4 minim Materialism segula

What if You Never Get to Use Your Own Esrog?

Many people spend a great deal of time and money each year in their search for the perfect esrog. Sure, we’re supposed to seek hiddurim in our four minim, but is it so obvious what those hiddurim actually are?

For years I’ve wondered if there’s any benefit in all the effort for those of us who can’t necessarily tell the difference between esrogim costing $100 and $300. (And after speaking with many people in the industry, I’m not completely convinced there actually are any differences.) Does just spending the money improve the quality of the mitzva?

But I was recently thinking about this mishna in the fourth perek of Succah:

מצות לולב כיצד כל העם מוליכין את לולביהן להר הבית והחזנין מקבלין מידם וסודרין אותן על גג האיצטווה והזקנים מניחין את שלהם בלשכה ומלמדין אותן לומר כל מי שהגיע לולבי בידו הרי הוא לו במתנה ולמוחרת היו משכימין ובאים והחזנין מזרקין לפניהם

How was the mitzva of lulav performed (in the mikdash when the first day of yom tov fell on Shabbos)? Everyone would take their lulavim to the Temple Mount (before Shabbos) which the officials would take from their hands and arrange along the bleachers…(the officials) would teach everyone to say ‘I present my lulav as a gift to whoever receives it.’ The next morning, they would all come early and the officials would (randomly) throw (lulavim) before them.

While, as the mishna later makes clear, this procedure didn’t continue for long, it was the way Chazal would have preferred we do this mitzva (at least when the first day of yom tov fell on Shabbos, when carrying our lulavim to the mikdash was impossible).

Which means that we were expected to go to the trouble of purchasing and preparing our four minim with the full knowledge that we wouldn’t ever get to use them! After all, they would end up wherever the officials threw them that first morning.

Now, if you knew that you’d never get to use it yourself, would you spend as much money and energy getting it? For myself, at least, I’m not sure how I would answer that question.

3 replies on “What if You Never Get to Use Your Own Esrog?”

Very interesting! There’s a story of Rabbi Nochum Partovitz, which I heard from his son-in-law, Rabbi Chaim Mendel Brodsky. One year, Rabbi Partovitz invited his talmidim to see his esrog. It was kasher, of course, but it had many marks on it and wasn’t, by any stretch, what’s though of these days as “mehudar.” He told the talmidim the esrog was “reyn” (Yiddish for “clean”). The talmidim politely asked how the Rosh Yeshiva could say that such an esrog was reyn. He answered that it was reyn from bitul Torah. I’m sure the larger conversation about what to invest in esrogim has more to it (as evidenced by the thoughtful piece above), but it was certainly a very thought-provoking nekudah!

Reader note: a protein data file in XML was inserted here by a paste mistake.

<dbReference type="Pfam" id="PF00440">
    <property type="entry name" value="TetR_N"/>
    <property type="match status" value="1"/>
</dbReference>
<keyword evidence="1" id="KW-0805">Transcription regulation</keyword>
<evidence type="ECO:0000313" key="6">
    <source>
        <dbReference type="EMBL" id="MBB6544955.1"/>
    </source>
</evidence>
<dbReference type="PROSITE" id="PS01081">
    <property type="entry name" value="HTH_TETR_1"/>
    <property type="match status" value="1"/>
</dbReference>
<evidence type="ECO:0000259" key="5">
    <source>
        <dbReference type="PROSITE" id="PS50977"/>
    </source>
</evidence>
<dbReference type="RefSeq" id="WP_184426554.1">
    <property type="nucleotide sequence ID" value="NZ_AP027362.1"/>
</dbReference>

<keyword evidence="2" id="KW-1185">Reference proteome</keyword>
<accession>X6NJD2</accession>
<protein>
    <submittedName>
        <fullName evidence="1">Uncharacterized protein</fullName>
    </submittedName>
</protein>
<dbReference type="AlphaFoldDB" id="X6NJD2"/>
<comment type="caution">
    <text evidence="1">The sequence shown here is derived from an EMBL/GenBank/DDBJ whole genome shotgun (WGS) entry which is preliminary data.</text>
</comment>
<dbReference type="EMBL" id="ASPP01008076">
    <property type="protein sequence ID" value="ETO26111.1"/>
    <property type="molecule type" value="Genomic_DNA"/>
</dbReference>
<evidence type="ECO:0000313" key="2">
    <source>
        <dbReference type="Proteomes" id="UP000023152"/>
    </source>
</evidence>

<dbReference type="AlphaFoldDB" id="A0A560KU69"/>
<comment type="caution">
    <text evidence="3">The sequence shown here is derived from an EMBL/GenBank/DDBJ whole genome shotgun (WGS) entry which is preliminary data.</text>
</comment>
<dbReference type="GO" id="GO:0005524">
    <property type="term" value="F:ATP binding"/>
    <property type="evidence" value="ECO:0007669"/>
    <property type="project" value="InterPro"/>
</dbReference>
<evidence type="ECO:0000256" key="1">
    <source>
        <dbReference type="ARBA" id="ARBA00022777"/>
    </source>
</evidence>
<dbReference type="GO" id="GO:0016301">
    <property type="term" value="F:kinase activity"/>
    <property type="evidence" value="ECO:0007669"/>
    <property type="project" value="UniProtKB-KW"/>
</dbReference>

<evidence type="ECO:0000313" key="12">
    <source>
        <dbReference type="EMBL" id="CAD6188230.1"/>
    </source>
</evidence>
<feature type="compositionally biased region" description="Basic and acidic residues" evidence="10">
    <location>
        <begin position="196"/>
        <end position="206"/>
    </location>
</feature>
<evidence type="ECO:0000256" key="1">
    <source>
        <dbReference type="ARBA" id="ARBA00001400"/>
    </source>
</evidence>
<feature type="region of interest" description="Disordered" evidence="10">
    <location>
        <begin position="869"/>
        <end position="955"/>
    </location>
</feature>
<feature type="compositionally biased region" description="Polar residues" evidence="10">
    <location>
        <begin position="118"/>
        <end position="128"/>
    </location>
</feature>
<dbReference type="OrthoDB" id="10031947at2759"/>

Hi Zev, Reb Chaim Mendel never said that. I asked him and he said the story never happened!! In fact Reb nochum spent allot of time in search of an esrog in the years that his health allowed him to do so. You may be mixing up Reb Asher Arieli. Thanks!

Okay, I went and checked my records and apologize. It was not Rabbi Brodsky who told me this story — although it was another big person who did tell this story (not Rav Asher) and approved it for publication.
I don’t know if we can say with certainty that it didn’t happen. The fact that the Rosh Yeshiva generally had a practice of spending time looking for a beautiful esrog doesn’t preclude the possibility that on that particular occasion he chose to make this point to his talmidim so that they should understand that this nekuda has a place in the cheshbon.
Thank you for clarifying that it was not Rabbi Brodsky who brought this maaseh and my apologies for the error.

Leave a Reply

Your email address will not be published. Required fields are marked *

This site uses Akismet to reduce spam. Learn how your comment data is processed.